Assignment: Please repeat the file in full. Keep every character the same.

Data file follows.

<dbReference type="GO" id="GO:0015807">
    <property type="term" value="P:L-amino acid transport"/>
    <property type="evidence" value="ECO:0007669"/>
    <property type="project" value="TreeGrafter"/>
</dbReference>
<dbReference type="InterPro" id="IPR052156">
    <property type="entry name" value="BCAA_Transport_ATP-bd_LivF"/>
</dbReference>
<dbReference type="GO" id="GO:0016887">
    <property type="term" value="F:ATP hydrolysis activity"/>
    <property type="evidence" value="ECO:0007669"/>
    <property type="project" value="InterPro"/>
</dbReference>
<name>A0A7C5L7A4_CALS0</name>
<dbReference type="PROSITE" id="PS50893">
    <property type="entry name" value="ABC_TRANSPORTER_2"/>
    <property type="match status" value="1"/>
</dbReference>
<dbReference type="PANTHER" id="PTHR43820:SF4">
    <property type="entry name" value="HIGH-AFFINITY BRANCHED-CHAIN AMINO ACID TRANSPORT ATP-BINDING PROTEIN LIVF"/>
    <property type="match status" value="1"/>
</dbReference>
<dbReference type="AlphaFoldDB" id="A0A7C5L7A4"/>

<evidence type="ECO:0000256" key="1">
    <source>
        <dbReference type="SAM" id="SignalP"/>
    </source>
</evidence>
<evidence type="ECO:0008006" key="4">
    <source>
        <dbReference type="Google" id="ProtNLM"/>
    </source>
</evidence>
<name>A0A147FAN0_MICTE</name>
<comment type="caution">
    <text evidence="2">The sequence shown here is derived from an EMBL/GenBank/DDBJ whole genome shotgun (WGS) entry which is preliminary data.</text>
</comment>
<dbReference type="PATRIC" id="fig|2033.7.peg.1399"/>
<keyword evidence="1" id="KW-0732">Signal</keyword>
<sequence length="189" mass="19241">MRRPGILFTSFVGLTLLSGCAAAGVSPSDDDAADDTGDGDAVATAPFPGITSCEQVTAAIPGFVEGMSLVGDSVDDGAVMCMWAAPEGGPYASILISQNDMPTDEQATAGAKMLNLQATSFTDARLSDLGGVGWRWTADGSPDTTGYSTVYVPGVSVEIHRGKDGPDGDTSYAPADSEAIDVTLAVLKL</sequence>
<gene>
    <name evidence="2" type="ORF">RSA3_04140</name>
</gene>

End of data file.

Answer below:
<dbReference type="GO" id="GO:0015807">
    <property type="term" value="P:L-amino acid transport"/>
    <property type="evidence" value="ECO:0007669"/>
    <property type="project" value="TreeGrafter"/>
</dbReference>
<dbReference type="InterPro" id="IPR052156">
    <property type="entry name" value="BCAA_Transport_ATP-bd_LivF"/>
</dbReference>
<dbReference type="GO" id="GO:0016887">
    <property type="term" value="F:ATP hydrolysis activity"/>
    <property type="evidence" value="ECO:0007669"/>
    <property type="project" value="InterPro"/>
</dbReference>
<name>A0A7C5L7A4_CALS0</name>
<dbReference type="PROSITE" id="PS50893">
    <property type="entry name" value="ABC_TRANSPORTER_2"/>
    <property type="match status" value="1"/>
</dbReference>
<dbReference type="PANTHER" id="PTHR43820:SF4">
    <property type="entry name" value="HIGH-AFFINITY BRANCHED-CHAIN AMINO ACID TRANSPORT ATP-BINDING PROTEIN LIVF"/>
    <property type="match status" value="1"/>
</dbReference>
<dbReference type="AlphaFoldDB" id="A0A7C5L7A4"/>

<evidence type="ECO:0000256" key="1">
    <source>
        <dbReference type="SAM" id="SignalP"/>
    </source>
</evidence>
<evidence type="ECO:0008006" key="4">
    <source>
        <dbReference type="Google" id="ProtNLM"/>
    </source>
</evidence>
<name>A0A147FAN0_MICTE</name>
<comment type="caution">
    <text evidence="2">The sequence shown here is derived from an EMBL/GenBank/DDBJ whole genome shotgun (WGS) entry which is preliminary data.</text>
</comment>
<dbReference type="PATRIC" id="fig|2033.7.peg.1399"/>
<keyword evidence="1" id="KW-0732">Signal</keyword>
<sequence length="189" mass="19241">MRRPGILFTSFVGLTLLSGCAAAGVSPSDDDAADDTGDGDAVATAPFPGITSCEQVTAAIPGFVEGMSLVGDSVDDGAVMCMWAAPEGGPYASILISQNDMPTDEQATAGAKMLNLQATSFTDARLSDLGGVGWRWTADGSPDTTGYSTVYVPGVSVEIHRGKDGPDGDTSYAPADSEAIDVTLAVLKL</sequence>
<gene>
    <name evidence="2" type="ORF">RSA3_04140</name>
</gene>